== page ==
Instead of decreasing support, we find that Catholic Voices engaged in a bit of sleight of hand; they asked respondents one question but told the press it was about something very different.
They found that 70 percent of those polled agreed with the statement: "Marriage should continue to be defined as a life-long exclusive commitment between a man and a woman."
Think of how you would respond if asked if you agreed or disagreed. What would disagreeing actually mean? It could mean you disagree with any one, two, or all three of the main components in the sentence. Perhaps you oppose a "life-long" commitment. Maybe you oppose an "exclusive" commitment or disagree with it being between a man and woman. But even advocates of marriage equality support marriage "between a man and woman." They just want to give that right to same-sex couples, too.
To oppose any aspect of this question means disagreeing with all its components. The answers you are forced to give don't allow you to pick and choose. This tactic forces respondents into agreement, by only offering them a package deal.
Most advocates of marriage equality, given that question, would answer in the affirmative. The manipulation comes from making the statement compound instead of simple. Disagreement makes one take a position opposing both life-long and exclusive commitments. Few people want to do that. In fact, many advocates of marriage equality want precisely that kind of marriage for same-sex couples, as well.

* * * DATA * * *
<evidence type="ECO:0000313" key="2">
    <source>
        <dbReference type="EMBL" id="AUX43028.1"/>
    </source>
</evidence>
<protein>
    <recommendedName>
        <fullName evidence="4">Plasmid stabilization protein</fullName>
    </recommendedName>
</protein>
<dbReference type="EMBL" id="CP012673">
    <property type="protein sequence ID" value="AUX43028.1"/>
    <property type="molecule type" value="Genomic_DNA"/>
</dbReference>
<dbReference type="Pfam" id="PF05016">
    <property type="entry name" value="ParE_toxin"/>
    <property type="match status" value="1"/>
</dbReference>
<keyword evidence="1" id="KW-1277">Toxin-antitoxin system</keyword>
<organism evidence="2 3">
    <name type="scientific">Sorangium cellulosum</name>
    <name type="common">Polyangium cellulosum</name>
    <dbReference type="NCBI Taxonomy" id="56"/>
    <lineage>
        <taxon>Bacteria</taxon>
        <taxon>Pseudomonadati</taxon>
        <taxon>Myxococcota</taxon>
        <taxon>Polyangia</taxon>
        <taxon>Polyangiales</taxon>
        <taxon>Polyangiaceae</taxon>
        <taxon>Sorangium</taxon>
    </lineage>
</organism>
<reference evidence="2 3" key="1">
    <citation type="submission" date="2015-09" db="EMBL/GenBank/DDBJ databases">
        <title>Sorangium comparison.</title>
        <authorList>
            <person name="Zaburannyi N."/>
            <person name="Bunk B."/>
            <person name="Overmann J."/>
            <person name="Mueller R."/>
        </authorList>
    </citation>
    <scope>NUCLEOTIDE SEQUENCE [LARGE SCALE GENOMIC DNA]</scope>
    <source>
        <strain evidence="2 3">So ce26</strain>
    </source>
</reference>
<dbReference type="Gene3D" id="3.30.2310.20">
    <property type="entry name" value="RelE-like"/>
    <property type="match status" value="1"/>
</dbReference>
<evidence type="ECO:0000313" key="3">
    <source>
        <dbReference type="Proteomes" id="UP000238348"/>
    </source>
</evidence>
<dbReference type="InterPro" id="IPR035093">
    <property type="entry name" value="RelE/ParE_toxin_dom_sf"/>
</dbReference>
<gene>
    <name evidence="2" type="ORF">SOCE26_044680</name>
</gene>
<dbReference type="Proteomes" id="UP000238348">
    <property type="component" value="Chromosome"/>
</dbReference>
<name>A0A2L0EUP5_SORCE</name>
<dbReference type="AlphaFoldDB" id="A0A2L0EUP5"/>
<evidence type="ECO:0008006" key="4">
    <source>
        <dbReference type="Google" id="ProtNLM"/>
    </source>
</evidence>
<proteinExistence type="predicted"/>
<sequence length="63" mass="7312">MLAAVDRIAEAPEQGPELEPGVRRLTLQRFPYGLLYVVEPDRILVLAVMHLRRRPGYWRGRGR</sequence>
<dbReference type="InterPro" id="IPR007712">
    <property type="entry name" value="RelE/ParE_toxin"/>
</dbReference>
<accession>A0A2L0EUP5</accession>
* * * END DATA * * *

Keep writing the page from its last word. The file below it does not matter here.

Catholic Voices never asked the simple but obvious question: "Do you agree or disagree with the statement: 'Same-sex couples should have the same rights to marriage as opposite-sex couples'?"
Instead, they muddled up the question in order to drive the percentages as high as possible. Though the question never mentions same-sex couples or their marriage rights, Catholic Voices claims that the 70-percent support level proves there is little support for marriage equality.
There are numerous ways that groups with political agendas can manipulate public opinion polls. Skewing the audience, which both the NOM poll and the Mormon poll did, is one method. Manipulating the question to force specific answers is another; that is what Catholic Voices did. Simply put, their press release describes a poll that they didn't take. The reason for this is simple: the Conservative government of the U.K. has announced that it will push for marriage rights for gay couples, and the Catholic Church is determined to stop it. Sadly, this is not the first time that religious groups have resorted to deception in this debate -- nor will it be the last.
More:Gay Marriage Public Opinion Polls Marriage Equality Catholic Voices Catholic Voices Same-sex Marriage Poll
How will Donald Trump’s first 100 days impact YOU? Subscribe, choose the community that you most identify with or want to learn more about and we’ll send you the news that matters most once a week throughout Trump’s first 100 days in office. Learn more